From dense urban areas like Newark and Jersey City to green countrysides and charming villas, New Jersey offers diverse places to live. Families flock to the Jersey Shore during warm summer months while many outdoor lovers venture to the Skylands for hiking, hunting and camping.
New Jersey is the country’s fourth-smallest state by land mass but its most densely populated, with approximately 1,200 inhabitants per square mile. Averaging about 15 square miles each, the state’s 565 municipalities sit fairly close to one another.
Some are relatively huge: Newark has about 277,000 inhabitant and Jersey City, 247,000. But as you’ll see from this list, there are some very tiny municipalities with unusual provenance.
New Jersey is nothing if not real, down to earth, and honest to goodness great place to live. So without further ado, here are the top 18 small cities in New Jersey:
With a population of a mere 2,181 people, according to Neighborhood Scout, Cranbury may be small in stature but it’s large on charm. Located in Middlesex County, Cranbury is home to a bustling downtown straight out of a Norman Rockwell painting.
Listed on the National Register of Historic Places, Main Street offers a quaint stroll through historic buildings and unique shopping, dining and entertainment offerings. Outdoor enthusiasts, meanwhile, have plenty of opportunities to recreate thanks to popular Village Park and Brainerd Lake offering everything from winter skating to an annual town camp out.
In February 2014, the New York Times published the article, “One Town, Many Personalities,” in which residents expressed feelings of being transported by life in the town — comparing it to everything from quintessential New England to unexpected Nebraska.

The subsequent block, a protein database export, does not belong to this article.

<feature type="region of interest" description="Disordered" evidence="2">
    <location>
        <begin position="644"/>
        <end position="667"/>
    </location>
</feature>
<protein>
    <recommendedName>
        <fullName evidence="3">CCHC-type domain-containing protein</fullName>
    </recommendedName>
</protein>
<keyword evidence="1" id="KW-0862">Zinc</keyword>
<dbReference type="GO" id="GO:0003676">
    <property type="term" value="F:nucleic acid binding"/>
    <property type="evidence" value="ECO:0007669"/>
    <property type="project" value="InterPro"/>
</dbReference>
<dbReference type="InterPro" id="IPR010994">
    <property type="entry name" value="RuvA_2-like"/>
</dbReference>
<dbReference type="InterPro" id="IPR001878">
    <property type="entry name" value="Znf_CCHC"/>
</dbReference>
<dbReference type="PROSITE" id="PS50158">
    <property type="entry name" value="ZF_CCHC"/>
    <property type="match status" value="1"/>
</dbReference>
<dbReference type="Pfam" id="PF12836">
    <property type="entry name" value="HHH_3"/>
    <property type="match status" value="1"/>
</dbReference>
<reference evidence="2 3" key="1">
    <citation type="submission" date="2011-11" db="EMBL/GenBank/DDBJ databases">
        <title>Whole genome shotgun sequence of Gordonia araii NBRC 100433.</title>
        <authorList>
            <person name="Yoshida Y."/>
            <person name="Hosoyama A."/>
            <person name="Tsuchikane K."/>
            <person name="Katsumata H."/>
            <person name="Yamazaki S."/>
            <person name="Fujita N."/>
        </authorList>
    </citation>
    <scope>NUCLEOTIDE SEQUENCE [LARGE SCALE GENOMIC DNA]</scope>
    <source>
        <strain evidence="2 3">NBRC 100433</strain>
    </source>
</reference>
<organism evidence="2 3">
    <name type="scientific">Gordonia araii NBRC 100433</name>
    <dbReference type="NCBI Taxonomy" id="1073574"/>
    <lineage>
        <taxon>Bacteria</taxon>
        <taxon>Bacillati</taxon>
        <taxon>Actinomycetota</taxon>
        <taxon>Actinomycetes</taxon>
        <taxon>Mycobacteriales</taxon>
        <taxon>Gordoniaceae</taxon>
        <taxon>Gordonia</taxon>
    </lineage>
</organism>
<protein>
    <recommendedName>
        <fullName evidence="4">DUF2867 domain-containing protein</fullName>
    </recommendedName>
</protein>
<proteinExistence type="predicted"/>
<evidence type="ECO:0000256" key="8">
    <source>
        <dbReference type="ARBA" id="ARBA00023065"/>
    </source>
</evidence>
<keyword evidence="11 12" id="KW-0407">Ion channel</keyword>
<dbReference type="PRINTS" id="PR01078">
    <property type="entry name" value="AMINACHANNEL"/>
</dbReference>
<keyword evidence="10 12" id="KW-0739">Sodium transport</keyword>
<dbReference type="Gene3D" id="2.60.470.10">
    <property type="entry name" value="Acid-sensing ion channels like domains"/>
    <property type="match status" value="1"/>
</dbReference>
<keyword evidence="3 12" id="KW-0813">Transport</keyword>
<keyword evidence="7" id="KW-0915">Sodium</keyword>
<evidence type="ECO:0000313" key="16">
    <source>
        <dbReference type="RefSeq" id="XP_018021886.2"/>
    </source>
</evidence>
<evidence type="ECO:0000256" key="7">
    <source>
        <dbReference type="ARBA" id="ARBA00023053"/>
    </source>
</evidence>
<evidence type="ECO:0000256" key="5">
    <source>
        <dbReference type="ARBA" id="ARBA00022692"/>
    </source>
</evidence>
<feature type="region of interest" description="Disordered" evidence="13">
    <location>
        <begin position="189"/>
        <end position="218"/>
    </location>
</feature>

In fact, many members of the community moved to Cranbury from neighboring New Jersey areas to escape urban sprawl while enjoying the strong sense of community for which Cranbury is celebrated.
Cranbury’s central village in particular offers residents the chance to step back in time thanks to historically designated buildings dating back to the Revolutionary War. But McMansion seekers won’t be disappointed, either: Cranbury’s outlying areas offer new, large homes with plenty of contemporary conveniences.
Despite its growth and thanks to an unyielding land preservation program, Cranbury hasn’t fallen victim to the overdevelopment suffered by neighbors like West Windsor.
While real estate is expensive here — average sale prices hovered above $730,000 in 2013, cited by the New York Times based on the Middlesex County Multiple Listing Service — residents are more than willing to pay for premium access to everything from an exceptional public school district to easy commuting distance to New York and Philadelphia from nearby Princeton Junction. Life in this Middlesex County town also offers comparatively low taxes, as well as access to top-rated Princeton High School.